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Que Sera, Syrah...Shiraz?

Comparing Syrah (Rhone wines use a lot of Syrah in the blend) and Shiraz Labels
Comparing Syrah (Rhone wines use a lot of Syrah in the blend) and Shiraz Labels

by Mike Supple
published: 08 Jan 2009
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For those of you with short attention spans, I'll make this really easy: for all intents and purposes, there is NO difference between Syrah and Shiraz - it's the same grape.

The Syrah grape is rapidly becoming the next big international varietal (with Cabernet Sauvignon and Merlot of course leading the way for reds). Though grown in just about every major wine producing country, Syrah is arguably at its best form in the South of France where it is planted extensively (the most famous ones coming from the Northern Rhone). Depending on the region and style, French Syrahs can range from lighter bodied quaffers for just a few dollars up to heavy, meaty, brooding tannic bad boys that need decades in a cellar to show their true colors (and require a second mortgage to buy a case).

Common characteristics of Syrah wine are that it is generally full bodied with smoky, meaty and gamy characteristics notes along with raspberry and blueberry fruits, and a spicy white pepper kick. Of course, any one Syrah could exhibit none of these or all of these and more - this is where the vineyard site and wine making comes in to play.

The term Shiraz comes from Australia. Genetically the grapes are the same, but the style of wines produced in Australia is often quite different from those produced in the South of France. While the French Syrahs tend to bring out the smoke, mineral, meat and earth qualities of the grape, Australian Shiraz is best known for being bold, in your face, jammy and hedonistic. Some of the highest alcohol table wines produced in the world are Australian Shiraz (for example, the expensive 2006 Two Hands Ares Shiraz which comes in at a whopping 16.0% ABV on the label, and they're allowed at least 1% margin of error). Compare this to your standard Rhone, which averages 13.5% - 14%. Doesn't seem like too huge a difference until you have a bottle before dinner: operating a grill is suddenly much more complicated.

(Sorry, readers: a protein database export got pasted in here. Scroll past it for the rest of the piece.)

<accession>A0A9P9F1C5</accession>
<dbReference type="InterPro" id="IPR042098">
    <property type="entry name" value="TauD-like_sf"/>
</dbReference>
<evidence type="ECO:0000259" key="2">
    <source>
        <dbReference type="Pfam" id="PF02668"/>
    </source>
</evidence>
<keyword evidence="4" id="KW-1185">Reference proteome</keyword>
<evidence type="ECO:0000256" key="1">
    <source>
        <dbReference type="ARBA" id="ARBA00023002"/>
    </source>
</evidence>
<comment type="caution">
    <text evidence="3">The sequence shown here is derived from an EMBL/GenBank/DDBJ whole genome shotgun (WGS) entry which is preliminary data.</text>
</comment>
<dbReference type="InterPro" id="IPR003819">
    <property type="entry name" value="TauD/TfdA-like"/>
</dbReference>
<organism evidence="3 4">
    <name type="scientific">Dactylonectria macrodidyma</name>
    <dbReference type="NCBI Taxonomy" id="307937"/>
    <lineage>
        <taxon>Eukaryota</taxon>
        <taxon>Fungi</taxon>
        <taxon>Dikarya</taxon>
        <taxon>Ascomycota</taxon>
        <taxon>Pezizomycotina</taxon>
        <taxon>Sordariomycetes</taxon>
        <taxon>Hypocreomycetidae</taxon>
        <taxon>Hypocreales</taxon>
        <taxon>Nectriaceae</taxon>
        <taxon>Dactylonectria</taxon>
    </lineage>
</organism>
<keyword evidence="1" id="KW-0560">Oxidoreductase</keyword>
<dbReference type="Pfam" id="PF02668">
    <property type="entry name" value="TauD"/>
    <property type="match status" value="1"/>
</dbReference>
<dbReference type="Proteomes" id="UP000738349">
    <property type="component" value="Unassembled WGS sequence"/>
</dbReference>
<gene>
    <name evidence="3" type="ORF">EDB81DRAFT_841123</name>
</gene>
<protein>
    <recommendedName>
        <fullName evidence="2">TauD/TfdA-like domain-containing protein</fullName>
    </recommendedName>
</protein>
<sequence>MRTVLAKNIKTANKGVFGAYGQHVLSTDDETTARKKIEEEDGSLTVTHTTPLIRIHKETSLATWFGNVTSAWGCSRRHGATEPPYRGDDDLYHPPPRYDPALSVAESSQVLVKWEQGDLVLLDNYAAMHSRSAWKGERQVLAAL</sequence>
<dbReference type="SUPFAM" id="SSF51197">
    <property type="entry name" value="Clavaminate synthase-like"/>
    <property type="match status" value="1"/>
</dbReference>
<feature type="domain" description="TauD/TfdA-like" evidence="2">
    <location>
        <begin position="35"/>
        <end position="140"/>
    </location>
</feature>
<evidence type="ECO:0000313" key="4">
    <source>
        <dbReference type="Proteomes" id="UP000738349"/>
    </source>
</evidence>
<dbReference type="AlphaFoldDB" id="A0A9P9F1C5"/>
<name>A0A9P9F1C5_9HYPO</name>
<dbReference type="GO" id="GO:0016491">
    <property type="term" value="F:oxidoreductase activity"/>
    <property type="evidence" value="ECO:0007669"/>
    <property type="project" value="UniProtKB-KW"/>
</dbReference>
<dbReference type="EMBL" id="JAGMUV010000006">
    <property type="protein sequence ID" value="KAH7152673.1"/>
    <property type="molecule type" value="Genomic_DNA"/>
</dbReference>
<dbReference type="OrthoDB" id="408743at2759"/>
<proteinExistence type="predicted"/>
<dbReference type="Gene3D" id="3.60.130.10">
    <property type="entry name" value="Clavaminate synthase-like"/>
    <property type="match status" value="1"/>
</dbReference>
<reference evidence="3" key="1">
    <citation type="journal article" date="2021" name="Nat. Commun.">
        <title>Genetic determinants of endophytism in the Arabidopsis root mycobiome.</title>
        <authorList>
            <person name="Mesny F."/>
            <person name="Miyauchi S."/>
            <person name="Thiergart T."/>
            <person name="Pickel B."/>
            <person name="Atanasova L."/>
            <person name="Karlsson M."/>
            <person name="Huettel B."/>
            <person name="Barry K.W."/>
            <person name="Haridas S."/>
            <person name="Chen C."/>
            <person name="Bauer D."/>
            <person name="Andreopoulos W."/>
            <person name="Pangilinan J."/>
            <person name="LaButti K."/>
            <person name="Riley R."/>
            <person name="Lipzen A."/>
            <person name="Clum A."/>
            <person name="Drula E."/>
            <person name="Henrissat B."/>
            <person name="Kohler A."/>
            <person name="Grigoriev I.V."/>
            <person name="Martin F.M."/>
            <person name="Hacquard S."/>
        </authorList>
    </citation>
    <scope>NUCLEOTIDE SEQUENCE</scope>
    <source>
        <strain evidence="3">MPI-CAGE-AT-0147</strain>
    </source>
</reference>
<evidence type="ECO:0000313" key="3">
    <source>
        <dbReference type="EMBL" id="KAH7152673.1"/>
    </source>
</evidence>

Of course more alcohol isn't always bad, as long as the wine is built to handle it. You never really want to taste the alcohol in a wine, so as long as there is enough fruit, oak, tannin and acid to pull everything together then it's game on.

The rest of the world seems to adopt whichever term the winery feels best describes the style of its wines. Those who wish to present their wines as restrained, more elegant and aim to truly deliver a sense of the place where the grapes are grown tend to call their wines Syrah, while those who prefer the abundant fruit and power go with Shiraz. Nobody monitors this, and I've had more than one Syrah that will put hair on your chest, and a handful of Shirazes with beautiful understated balance.

Which brings me back full circle to my first point: Syrah and Shiraz are the same thing. Experiment, try several (restaurants are great for this with drinks by the glass [click here for Ask Mike Episode 2 - Attack of the Fancy Restaurant]) and see what style does it for you.



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